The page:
|Barry Zito looking to get comfortable with adjusted delivery|
|Written by Admin|
|Tuesday, 11 March 2008 13:43|
He struggled in his first year with the San Francisco Giants after signing a $126 million, seven-year contract, and still looks nothing like the pitcher who won the 2002 AL Cy Young Award with Oakland.
Every starter can expect one awful outing during spring training, and Zito had one in his first assignment, allowing eight runs, seven hits and two walks. He failed to finish the first inning.
He looked completely different in his next outing, allowing one run and two hits in three strong innings. He didn't strike anybody out, but didn't walk anybody, either.
On Monday, he took several steps backward. Zito was extended to 3 2-3 innings but gave up another eight runs and walked four batters. He still hasn't recorded a strikeout this spring.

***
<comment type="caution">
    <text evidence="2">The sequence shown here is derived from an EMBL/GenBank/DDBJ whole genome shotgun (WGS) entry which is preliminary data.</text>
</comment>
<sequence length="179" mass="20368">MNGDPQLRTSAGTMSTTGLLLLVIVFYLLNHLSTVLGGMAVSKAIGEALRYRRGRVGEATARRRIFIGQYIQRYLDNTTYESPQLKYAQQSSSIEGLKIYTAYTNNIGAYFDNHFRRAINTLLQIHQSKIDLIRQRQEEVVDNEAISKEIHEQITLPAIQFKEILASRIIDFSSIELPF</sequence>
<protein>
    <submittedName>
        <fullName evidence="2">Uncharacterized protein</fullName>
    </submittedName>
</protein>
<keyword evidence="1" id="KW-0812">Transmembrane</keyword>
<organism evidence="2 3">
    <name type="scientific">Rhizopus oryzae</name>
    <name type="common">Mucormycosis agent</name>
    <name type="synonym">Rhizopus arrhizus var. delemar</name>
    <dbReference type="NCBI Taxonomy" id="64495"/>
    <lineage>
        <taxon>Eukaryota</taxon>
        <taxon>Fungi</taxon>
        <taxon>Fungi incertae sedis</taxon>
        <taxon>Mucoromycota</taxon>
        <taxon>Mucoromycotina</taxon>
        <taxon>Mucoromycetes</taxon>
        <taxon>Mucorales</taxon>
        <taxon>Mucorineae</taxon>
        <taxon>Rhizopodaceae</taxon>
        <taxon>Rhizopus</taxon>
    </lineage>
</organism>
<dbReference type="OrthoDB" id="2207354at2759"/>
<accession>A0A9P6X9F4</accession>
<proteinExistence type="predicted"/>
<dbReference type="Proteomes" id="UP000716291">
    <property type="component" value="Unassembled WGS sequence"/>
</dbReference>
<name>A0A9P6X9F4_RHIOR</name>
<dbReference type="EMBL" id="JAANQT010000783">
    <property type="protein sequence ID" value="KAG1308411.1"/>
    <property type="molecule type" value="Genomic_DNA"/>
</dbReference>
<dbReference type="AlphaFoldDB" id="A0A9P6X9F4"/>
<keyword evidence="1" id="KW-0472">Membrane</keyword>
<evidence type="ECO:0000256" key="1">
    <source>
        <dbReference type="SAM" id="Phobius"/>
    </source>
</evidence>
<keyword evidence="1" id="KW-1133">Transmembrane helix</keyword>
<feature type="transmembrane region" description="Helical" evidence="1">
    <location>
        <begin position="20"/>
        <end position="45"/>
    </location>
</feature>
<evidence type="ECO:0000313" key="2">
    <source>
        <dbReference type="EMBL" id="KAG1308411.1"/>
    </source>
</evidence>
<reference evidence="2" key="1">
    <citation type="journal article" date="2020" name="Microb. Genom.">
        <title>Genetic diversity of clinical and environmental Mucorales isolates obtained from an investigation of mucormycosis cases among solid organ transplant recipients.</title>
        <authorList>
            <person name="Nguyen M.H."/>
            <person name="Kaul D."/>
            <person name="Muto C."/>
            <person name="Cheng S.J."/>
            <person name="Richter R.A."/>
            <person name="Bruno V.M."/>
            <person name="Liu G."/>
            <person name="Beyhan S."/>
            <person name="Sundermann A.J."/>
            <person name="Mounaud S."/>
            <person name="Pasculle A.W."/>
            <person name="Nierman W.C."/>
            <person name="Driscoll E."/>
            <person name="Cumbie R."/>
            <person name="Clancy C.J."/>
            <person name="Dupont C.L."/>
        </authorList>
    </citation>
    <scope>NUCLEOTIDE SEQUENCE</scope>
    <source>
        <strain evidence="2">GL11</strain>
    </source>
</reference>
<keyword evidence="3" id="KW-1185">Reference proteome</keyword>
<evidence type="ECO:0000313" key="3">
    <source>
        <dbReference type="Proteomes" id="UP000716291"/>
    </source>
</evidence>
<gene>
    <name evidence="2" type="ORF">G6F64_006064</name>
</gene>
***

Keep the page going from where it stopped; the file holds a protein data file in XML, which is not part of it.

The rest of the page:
``Well, I was working on a couple of things mechanically, so I was just trying to get comfortable with that,'' Zito said. ``Obviously, the ball was up a little bit - more than I would like, so I will just get back to work.''
Zito, who had his first professional losing season (11-13) and his highest ERA (4.53) last year, is expected to anchor the Giants' young starting rotation. He's started more games (255) than the rest of the projected rotation (186) combined.
``Spring training is an opportunity to work on some things in the games, in game situations,'' Zito said. ``You can use the adrenaline that you don't usually get in a practice session or a bullpen. It was the first time doing it, and I think it's important to stick with it and really work with it to get the timing.''
Zito, who turns 30 in May, is working to become slightly more compact in his delivery, despite seven successful seasons in the AL with one windup.
``It was eliminating the hands going over the head in the windup,'' Zito said. ``I'm trying to have a little more continuity, and less movement. It just feels more comfortable. There's less moving parts, and any time there's less moving parts, there's less things you have to worry about controlling. Really it's just to get the timing of the arm and get that hand break working.''
Zito will likely start one of San Francisco's split-squad games Saturday, when he can further tinker with his slightly new delivery.